Even better for Bo and Nora fans, had the weekend getaway been theirs... 

The lack of character-driven, relationships-based soap stories hasn’t been lost on soap veteran Hillary B. Smith, who’s played Nora on OLTL for 12 years. Smith definitely found having to pull off Nora’s infidelity to Bo and subsequent turning to Sam (to father a baby for Bo) several years ago quite distasteful and more to the point, uncharacteristic. It was obvious to me during JFP’s reign of terror that Smith disapproved of much of the story direction, and that she wasn’t alone amongst her castmates. 

Recently, under a different regime (but rumored to be under the thumb of control freak ABC Daytime president Brian Frons), a supposed better regime of head writer Michael Malone (returned from his glorious Todd and Antonio period) and executive producer Frank Valentini (up from the ranks), she spoke out, still clamoring for the character-driven, and not necessarily the loud and outrageous show-stoppers, either. In a Soap Opera Digest August 31st interview, Smith said: “I’d like to see heroic moments again where the things at stake are real and count and people understand them. I think we try to be fantastic to get attention, but I think it could be simplified. If you speak softly, people tend to be quiet and listen. What we need to do is tell stories, not events. Stories with romantic heart.”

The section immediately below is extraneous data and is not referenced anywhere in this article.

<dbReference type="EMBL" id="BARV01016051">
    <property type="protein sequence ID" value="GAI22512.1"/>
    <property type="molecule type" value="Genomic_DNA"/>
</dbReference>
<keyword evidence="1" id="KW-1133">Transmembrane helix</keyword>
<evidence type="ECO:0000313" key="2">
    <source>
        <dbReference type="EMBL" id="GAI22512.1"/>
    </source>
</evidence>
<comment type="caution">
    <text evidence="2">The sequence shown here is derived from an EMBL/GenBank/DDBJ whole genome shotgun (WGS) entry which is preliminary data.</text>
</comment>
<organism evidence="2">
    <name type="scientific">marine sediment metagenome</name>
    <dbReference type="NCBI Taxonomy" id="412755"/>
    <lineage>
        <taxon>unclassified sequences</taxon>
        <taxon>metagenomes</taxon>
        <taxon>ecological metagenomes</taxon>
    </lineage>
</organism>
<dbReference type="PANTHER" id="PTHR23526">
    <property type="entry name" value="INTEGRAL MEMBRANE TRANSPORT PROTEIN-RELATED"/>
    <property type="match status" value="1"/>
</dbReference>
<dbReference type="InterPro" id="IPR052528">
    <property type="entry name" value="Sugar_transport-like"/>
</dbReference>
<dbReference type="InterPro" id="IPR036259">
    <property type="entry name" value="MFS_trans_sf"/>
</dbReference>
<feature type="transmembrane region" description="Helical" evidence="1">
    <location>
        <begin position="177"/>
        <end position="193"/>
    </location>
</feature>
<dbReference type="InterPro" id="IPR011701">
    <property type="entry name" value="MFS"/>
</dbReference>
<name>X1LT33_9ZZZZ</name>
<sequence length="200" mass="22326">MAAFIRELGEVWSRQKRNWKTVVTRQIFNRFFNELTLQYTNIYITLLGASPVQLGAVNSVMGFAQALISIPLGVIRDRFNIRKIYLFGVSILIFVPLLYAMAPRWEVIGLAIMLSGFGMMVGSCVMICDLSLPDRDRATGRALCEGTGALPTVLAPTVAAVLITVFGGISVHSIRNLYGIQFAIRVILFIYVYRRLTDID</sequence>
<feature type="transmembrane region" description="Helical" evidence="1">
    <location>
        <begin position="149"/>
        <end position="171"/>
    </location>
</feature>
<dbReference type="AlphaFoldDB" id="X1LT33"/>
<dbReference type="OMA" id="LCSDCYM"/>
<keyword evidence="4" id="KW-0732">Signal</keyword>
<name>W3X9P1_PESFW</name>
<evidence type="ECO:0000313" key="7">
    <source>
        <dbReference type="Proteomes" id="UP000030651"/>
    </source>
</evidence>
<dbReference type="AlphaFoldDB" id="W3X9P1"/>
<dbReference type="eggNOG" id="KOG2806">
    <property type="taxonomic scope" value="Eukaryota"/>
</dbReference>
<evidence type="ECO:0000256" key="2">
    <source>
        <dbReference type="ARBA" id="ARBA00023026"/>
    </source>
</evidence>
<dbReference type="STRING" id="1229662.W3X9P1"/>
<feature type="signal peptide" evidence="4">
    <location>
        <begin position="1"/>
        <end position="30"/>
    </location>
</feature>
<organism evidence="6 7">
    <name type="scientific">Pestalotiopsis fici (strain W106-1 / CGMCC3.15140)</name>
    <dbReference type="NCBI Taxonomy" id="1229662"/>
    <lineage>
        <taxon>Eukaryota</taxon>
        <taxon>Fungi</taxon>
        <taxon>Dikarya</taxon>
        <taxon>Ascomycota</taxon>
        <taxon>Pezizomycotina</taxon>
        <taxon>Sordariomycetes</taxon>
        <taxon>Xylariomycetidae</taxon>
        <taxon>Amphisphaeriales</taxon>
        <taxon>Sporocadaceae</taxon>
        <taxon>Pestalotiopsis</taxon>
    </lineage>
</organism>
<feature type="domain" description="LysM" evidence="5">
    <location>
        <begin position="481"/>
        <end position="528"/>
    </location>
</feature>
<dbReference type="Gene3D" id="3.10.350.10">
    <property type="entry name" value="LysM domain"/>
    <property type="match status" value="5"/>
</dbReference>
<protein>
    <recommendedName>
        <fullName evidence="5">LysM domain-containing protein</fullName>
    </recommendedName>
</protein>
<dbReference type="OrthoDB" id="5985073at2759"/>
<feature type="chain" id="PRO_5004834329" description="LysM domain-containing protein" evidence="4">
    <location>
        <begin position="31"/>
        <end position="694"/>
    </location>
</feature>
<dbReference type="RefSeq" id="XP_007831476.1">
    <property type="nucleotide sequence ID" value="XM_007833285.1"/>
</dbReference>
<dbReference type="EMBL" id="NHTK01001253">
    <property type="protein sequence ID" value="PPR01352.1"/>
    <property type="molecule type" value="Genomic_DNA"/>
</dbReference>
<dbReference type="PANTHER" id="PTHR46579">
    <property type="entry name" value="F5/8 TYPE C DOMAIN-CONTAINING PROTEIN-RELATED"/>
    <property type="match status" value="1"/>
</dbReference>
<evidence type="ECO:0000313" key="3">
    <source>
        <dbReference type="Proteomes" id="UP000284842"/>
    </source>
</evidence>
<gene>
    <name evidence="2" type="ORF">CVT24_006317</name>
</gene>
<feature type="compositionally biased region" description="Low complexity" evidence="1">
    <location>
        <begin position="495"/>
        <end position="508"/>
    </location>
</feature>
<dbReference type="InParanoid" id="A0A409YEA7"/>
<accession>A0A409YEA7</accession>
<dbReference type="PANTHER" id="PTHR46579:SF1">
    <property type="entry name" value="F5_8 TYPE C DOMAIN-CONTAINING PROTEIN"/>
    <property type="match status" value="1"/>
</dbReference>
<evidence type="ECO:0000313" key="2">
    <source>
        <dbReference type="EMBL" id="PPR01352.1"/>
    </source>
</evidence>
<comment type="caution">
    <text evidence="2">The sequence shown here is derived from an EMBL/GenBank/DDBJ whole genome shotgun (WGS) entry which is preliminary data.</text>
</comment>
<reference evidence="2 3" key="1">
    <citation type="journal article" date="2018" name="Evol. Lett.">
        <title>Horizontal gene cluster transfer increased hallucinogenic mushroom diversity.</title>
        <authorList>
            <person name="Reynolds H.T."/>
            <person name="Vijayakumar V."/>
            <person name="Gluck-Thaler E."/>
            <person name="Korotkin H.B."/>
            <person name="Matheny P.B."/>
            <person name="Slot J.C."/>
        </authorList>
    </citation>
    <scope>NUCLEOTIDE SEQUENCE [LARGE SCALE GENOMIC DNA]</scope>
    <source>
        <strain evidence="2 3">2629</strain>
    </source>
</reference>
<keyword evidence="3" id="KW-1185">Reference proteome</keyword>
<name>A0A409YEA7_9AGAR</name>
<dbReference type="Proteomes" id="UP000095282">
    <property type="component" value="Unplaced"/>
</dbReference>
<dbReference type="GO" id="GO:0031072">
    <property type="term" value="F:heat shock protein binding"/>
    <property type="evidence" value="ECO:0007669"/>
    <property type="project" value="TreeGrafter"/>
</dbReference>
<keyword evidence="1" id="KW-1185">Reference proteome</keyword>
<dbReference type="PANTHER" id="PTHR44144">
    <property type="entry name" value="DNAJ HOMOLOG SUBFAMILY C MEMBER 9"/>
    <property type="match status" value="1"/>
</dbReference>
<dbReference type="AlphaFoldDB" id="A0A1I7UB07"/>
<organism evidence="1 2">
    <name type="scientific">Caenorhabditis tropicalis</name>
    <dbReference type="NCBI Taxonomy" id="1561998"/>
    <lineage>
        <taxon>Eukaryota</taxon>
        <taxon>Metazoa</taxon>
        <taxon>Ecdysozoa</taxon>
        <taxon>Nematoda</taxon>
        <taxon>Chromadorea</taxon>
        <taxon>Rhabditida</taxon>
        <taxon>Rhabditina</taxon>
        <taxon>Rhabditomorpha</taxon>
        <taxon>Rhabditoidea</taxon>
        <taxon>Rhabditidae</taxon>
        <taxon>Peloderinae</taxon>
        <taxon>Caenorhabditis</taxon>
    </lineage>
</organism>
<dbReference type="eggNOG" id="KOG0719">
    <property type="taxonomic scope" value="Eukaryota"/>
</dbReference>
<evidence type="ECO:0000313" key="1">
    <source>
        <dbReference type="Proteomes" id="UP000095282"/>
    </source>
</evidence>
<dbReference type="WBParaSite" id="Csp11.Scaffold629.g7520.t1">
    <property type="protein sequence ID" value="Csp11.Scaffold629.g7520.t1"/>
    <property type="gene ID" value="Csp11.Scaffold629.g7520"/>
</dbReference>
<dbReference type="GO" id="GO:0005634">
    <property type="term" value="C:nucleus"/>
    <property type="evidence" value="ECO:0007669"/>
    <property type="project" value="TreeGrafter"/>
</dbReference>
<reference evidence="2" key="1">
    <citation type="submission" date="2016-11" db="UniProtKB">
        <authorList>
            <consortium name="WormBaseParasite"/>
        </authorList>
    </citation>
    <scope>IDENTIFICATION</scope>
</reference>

In another feature, “The Cure,” same issue, soap experts discussed what it would take to bring soaps back into contention. Former GH associate writer Patrick Mulcahey, who also penned for GL, Santa Barbara, Search For Tomorrow, and Texas, went back to the tried-and-true relationships foundation. He cited a need in the audience for the continuing saga of people doing what people do, once the domain of soaps, now fodder on talk shows Jerry Springer, Oprah, Dr. Phil, even Judge Judy. People, he explained, want to see other people wrangling with relationship issues, infidelity, divorce, jealousy. 

Also in that feature, several soap fans left their impressions with one, an OLTL fan, H.C.S., Kitchener of Ontario, really cutting to the heart and soul of the matter (and what’s specifically wrong with this soap that continues to lag behind in the ratings of common sense): “I want more slow-building romance, not instant sex. I loved the slow build of John and Nat, but the powers-that-be threw that away so John and Evangeline could have cheap, drunk sex. Don’t build something up and then not deliver; it makes us very angry.” 

Or apathetic, in Bo and Nora’s case.